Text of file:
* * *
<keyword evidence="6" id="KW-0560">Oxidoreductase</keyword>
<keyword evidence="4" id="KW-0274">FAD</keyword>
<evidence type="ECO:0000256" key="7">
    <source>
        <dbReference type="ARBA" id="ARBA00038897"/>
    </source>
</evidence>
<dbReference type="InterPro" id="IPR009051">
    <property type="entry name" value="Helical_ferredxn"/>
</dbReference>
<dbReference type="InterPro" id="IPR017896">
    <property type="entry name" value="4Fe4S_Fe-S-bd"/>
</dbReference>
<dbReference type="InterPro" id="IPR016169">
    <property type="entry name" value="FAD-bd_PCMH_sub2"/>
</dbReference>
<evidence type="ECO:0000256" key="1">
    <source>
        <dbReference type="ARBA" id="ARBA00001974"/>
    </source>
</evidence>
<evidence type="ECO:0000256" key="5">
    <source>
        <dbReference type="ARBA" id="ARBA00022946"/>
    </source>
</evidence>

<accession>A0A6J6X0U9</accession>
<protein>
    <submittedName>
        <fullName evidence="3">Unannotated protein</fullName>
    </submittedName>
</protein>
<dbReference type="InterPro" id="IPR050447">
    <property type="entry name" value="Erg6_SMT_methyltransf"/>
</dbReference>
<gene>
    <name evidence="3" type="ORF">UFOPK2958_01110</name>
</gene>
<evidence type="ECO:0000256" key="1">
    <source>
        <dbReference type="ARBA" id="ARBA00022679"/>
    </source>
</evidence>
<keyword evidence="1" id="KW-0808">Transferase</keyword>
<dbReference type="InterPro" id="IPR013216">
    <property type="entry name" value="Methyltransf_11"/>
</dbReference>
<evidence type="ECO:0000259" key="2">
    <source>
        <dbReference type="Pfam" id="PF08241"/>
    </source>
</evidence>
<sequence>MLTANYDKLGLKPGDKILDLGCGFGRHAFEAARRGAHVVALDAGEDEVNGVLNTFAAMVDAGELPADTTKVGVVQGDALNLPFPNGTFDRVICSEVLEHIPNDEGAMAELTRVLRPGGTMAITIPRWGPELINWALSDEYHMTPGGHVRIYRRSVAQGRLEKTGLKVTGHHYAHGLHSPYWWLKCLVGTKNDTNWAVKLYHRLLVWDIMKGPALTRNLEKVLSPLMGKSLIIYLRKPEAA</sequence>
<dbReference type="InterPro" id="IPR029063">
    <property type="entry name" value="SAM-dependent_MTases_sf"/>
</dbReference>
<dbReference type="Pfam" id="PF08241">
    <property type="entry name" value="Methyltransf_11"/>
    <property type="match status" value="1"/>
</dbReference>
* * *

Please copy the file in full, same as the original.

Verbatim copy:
<keyword evidence="6" id="KW-0560">Oxidoreductase</keyword>
<keyword evidence="4" id="KW-0274">FAD</keyword>
<evidence type="ECO:0000256" key="7">
    <source>
        <dbReference type="ARBA" id="ARBA00038897"/>
    </source>
</evidence>
<dbReference type="InterPro" id="IPR009051">
    <property type="entry name" value="Helical_ferredxn"/>
</dbReference>
<dbReference type="InterPro" id="IPR017896">
    <property type="entry name" value="4Fe4S_Fe-S-bd"/>
</dbReference>
<dbReference type="InterPro" id="IPR016169">
    <property type="entry name" value="FAD-bd_PCMH_sub2"/>
</dbReference>
<evidence type="ECO:0000256" key="1">
    <source>
        <dbReference type="ARBA" id="ARBA00001974"/>
    </source>
</evidence>
<evidence type="ECO:0000256" key="5">
    <source>
        <dbReference type="ARBA" id="ARBA00022946"/>
    </source>
</evidence>

<accession>A0A6J6X0U9</accession>
<protein>
    <submittedName>
        <fullName evidence="3">Unannotated protein</fullName>
    </submittedName>
</protein>
<dbReference type="InterPro" id="IPR050447">
    <property type="entry name" value="Erg6_SMT_methyltransf"/>
</dbReference>
<gene>
    <name evidence="3" type="ORF">UFOPK2958_01110</name>
</gene>
<evidence type="ECO:0000256" key="1">
    <source>
        <dbReference type="ARBA" id="ARBA00022679"/>
    </source>
</evidence>
<keyword evidence="1" id="KW-0808">Transferase</keyword>
<dbReference type="InterPro" id="IPR013216">
    <property type="entry name" value="Methyltransf_11"/>
</dbReference>
<evidence type="ECO:0000259" key="2">
    <source>
        <dbReference type="Pfam" id="PF08241"/>
    </source>
</evidence>
<sequence>MLTANYDKLGLKPGDKILDLGCGFGRHAFEAARRGAHVVALDAGEDEVNGVLNTFAAMVDAGELPADTTKVGVVQGDALNLPFPNGTFDRVICSEVLEHIPNDEGAMAELTRVLRPGGTMAITIPRWGPELINWALSDEYHMTPGGHVRIYRRSVAQGRLEKTGLKVTGHHYAHGLHSPYWWLKCLVGTKNDTNWAVKLYHRLLVWDIMKGPALTRNLEKVLSPLMGKSLIIYLRKPEAA</sequence>
<dbReference type="InterPro" id="IPR029063">
    <property type="entry name" value="SAM-dependent_MTases_sf"/>
</dbReference>
<dbReference type="Pfam" id="PF08241">
    <property type="entry name" value="Methyltransf_11"/>
    <property type="match status" value="1"/>
</dbReference>